Like the on-going projects from which it is inspired (â€˜Shared differenceâ€™ & â€˜What flag would it be if your body was a countryâ€™), this project titled â€˜instanceNow: People Time Place involves collaborators based in different parts of the world. Places from where they donâ€™t necessarily come:
- Â Alejandro OlartÃ© the Colombian electro-acoustic composer & improviser is based in Helsinki.
- Â Rapasa Otieno, the Kenyan Nyatiti player and dancer is based in Newcastle.
- Â Joseph Kamaru (KMRU) the Kenyan ambient sound artist will work with us from Berlin – his temporary base.
- Â Waithera Lena Schreyek, the Kenyan-German dancer is temporarily based in Cologne.
- Â I-Fen Lin, the Taiwanese dancer is based in Luzern, Switzerland, but is she Chinese-Taipei, Taiwan-Taipei or Taipei-Taipei?
It is a contemplation, celebration and even interrogation of the idea of being present in a particular place at a particular moment. The notion of â€˜Me here right nowâ€™ when people, place and time are one. But what happens when place and ultimately time become multiple?
When â€™Me here right nowâ€™ becomes â€˜You me, here there, now thenâ€™. What is the nature of being present or absent in the moment? What happens to spontaneity and interaction? What is the nature of seeing and hearing; of making signs and gesture; of negotiating space & time; of making sense of the other.
In the choreographic dispositive for â€™instanceNowâ€™, the creative and performance processes take place from remote locations. The performers and audiences interact and exchange data in real-time using online networks and social media.
Multipl(e)cities of[JP1] Â time, place and geography converge in an instance of shared difference; of body, image, sound, text; a moment of live performance.Â
THIS WORK IS BASED ON...
This online project is inspired by my ongoing process for the onsite works ‘Shared difference’ & ‘What flag would it be if your body was a country’ from the broader choreographic project ‘Territories in Transgression’ that has been in development for some time. The process from this fellowship will inform the creative process for future hybrid (onsite/online) work.
Contribution Â â€“ project conception, interactive visuals:
Opiyo Okach is a dancer, choreographer and media artist. He develops work between Kenya and France. He is known for improvisation and instant composition. His work interrogates relations of power, identity and perception. His work has toured toured Africa, Brazil, Europe & the US. He has received numerous international awards for his work. He has been a catalyst for the development of dance in East Africa. His current work is stepped in multi-disciplinary process integrating live performance and creative technology.
Contribution – Electro-acoustic improvisation:
Alejandro OLARTE is an electroacoustic musician, Doctor of Music, researcher, and pedagogue. Olarte is working for the Center for Music and Technology at the Sibelius Academy in Helsinki Finland as Lecturer in Electroacoustic Music. His main interests include improvisation and performance with electronic instruments and synthesizers as well as computer music, sound art and pedagogy.
Contribution â€“ Nyatiti, Obakano, Orutu, Vocals:
Rapasa is a singer, songwriter, multi-instrumentalist, music educator and contemporary dancer.Â He is an advocate of traditional music. While playing several indigenous instruments to East Africa, Rapasaâ€™s principal instrument is Nyatiti, an eight-string lyre. It has travelled along the Nile with the LÃ¼o community who play it and whose people have now settled along the shores of Nam Lolwe (Lake Victoria) where Rapasa is from. Through its storytelling, his music gives an insight into our ancestorâ€™s wisdom. Rapasa is very focused on this heritage. He has in depth knowledge and understanding of traditional music particularly from the LÃ¼o customs. Yet he has researched Nyatiti music in such a way that he is able to place it in the context of todayâ€™s music landscape. Rapasa has taken part both as a contemporary dancer and musician in various dance projects and collaborations. He spent several years exploring movement and the Nyatiti. Between 2011-2017 he was part of the â€˜Performance Lab Nairobiâ€™ headed by Opiyo Okach. He is currently taking part in Sage Artist in Residence where he can further explore linking traditional to contemporary Nyatiti music. He has released two albums. His debut album, â€œTiponaâ€ (my shadow), was released in March 2020. Tipona is a spiritual journey through the eyes of a young village boy stepping into manhood. In collaboration with the University of York he created an EP in 2017 on the project Human Rights Defenders at Risk called â€œSongs of Equalityâ€ which was later released in December 2019 on most digital platforms.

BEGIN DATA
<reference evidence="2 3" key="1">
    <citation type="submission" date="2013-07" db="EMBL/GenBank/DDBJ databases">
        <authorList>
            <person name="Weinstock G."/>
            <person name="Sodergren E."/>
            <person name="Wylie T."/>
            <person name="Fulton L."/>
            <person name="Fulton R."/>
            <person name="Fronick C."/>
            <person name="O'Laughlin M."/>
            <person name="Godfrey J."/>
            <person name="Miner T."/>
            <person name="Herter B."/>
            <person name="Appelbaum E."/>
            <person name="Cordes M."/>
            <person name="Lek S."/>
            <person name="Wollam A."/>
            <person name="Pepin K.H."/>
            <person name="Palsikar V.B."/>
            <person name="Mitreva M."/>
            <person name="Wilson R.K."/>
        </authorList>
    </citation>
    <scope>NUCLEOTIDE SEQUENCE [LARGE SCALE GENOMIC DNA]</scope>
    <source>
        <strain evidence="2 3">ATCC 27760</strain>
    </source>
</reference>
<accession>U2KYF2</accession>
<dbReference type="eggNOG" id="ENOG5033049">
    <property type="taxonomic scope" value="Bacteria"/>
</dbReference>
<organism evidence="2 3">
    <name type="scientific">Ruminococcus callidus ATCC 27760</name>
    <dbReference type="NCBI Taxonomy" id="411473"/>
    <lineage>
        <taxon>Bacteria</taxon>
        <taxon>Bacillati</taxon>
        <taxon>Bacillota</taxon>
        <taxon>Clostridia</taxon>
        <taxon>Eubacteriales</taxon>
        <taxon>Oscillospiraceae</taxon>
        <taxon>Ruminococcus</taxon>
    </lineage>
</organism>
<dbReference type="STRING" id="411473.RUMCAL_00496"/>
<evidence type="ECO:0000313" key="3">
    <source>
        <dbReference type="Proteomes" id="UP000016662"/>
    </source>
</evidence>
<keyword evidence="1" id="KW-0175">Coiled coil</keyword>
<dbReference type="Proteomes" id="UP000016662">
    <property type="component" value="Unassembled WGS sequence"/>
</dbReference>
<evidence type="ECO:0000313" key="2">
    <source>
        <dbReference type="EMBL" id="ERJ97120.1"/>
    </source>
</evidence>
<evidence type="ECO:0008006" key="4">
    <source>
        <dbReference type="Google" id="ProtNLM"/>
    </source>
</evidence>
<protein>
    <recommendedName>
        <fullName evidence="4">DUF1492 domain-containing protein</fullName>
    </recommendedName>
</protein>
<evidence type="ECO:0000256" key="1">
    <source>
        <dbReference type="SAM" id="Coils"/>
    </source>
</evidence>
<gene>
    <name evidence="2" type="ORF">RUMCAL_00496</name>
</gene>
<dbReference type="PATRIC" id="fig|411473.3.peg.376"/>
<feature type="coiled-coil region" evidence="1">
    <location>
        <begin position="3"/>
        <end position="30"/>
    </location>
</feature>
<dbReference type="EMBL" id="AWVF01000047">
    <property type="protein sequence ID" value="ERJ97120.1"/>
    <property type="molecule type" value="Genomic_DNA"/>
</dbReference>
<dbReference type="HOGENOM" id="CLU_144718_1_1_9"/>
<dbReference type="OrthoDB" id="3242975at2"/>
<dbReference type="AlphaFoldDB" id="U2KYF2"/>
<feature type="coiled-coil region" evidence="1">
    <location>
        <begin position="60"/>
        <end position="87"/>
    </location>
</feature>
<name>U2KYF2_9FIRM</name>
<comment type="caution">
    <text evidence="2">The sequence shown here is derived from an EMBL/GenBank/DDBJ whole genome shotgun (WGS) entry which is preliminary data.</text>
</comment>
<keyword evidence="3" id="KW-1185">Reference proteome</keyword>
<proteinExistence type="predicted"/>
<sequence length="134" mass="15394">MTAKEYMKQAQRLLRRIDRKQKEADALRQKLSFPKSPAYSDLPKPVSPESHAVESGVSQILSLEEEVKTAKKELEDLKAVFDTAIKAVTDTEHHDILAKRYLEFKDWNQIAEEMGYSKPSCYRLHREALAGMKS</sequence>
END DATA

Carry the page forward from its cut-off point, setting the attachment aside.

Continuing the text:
Joseph Kamaru (KMRU)
Contribution – Sound artist:
KMRU is a sound artist, experimental ambient musician, based in Nairobi, Kenya. His delicate, textural compositions blend field recordings and indigenous sounds with expansive hypnotic drones. Initially producing beat-driven music, he earned international acclaim from his ambient works, such as the 2020 full-length Peel released on Editions Mego. KMRUâ€™s has is a regular at Ugandaâ€™s Nyegenyege Festival, and performed acclaimed sets at Berlinâ€™s CTM, Saint Petersburgâ€™s Gamma Festival and recently presenting works for Mutek Montreal AI Lab and Unsound festival. Aside, KMRU presents a monthly show on Internet Public Radio, guests on NTS and Rinse FM, organizes workshops for Nairobi Ableton User group, and also a core member of Black Bandcamp.